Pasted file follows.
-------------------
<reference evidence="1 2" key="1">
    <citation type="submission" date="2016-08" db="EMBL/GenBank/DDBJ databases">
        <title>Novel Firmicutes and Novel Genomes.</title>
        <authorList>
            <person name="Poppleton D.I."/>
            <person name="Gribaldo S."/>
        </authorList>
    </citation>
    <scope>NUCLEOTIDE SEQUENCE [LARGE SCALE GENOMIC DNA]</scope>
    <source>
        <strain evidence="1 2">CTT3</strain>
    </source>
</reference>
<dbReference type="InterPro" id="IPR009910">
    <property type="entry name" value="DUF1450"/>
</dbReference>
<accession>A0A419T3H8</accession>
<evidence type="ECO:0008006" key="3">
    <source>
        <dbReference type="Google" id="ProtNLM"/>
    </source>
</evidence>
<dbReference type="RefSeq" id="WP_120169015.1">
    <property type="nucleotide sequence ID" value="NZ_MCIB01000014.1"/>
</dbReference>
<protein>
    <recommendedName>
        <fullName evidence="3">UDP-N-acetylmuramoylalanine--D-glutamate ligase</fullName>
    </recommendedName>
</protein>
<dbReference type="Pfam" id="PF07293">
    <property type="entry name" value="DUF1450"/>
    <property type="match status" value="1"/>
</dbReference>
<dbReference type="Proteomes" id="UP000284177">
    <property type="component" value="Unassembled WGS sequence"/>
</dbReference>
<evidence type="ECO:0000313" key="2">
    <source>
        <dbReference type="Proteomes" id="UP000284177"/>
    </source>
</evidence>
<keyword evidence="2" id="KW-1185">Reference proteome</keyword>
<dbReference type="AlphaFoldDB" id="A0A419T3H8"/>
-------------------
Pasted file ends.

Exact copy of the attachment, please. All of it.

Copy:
<reference evidence="1 2" key="1">
    <citation type="submission" date="2016-08" db="EMBL/GenBank/DDBJ databases">
        <title>Novel Firmicutes and Novel Genomes.</title>
        <authorList>
            <person name="Poppleton D.I."/>
            <person name="Gribaldo S."/>
        </authorList>
    </citation>
    <scope>NUCLEOTIDE SEQUENCE [LARGE SCALE GENOMIC DNA]</scope>
    <source>
        <strain evidence="1 2">CTT3</strain>
    </source>
</reference>
<dbReference type="InterPro" id="IPR009910">
    <property type="entry name" value="DUF1450"/>
</dbReference>
<accession>A0A419T3H8</accession>
<evidence type="ECO:0008006" key="3">
    <source>
        <dbReference type="Google" id="ProtNLM"/>
    </source>
</evidence>
<dbReference type="RefSeq" id="WP_120169015.1">
    <property type="nucleotide sequence ID" value="NZ_MCIB01000014.1"/>
</dbReference>
<protein>
    <recommendedName>
        <fullName evidence="3">UDP-N-acetylmuramoylalanine--D-glutamate ligase</fullName>
    </recommendedName>
</protein>
<dbReference type="Pfam" id="PF07293">
    <property type="entry name" value="DUF1450"/>
    <property type="match status" value="1"/>
</dbReference>
<dbReference type="Proteomes" id="UP000284177">
    <property type="component" value="Unassembled WGS sequence"/>
</dbReference>
<evidence type="ECO:0000313" key="2">
    <source>
        <dbReference type="Proteomes" id="UP000284177"/>
    </source>
</evidence>
<keyword evidence="2" id="KW-1185">Reference proteome</keyword>
<dbReference type="AlphaFoldDB" id="A0A419T3H8"/>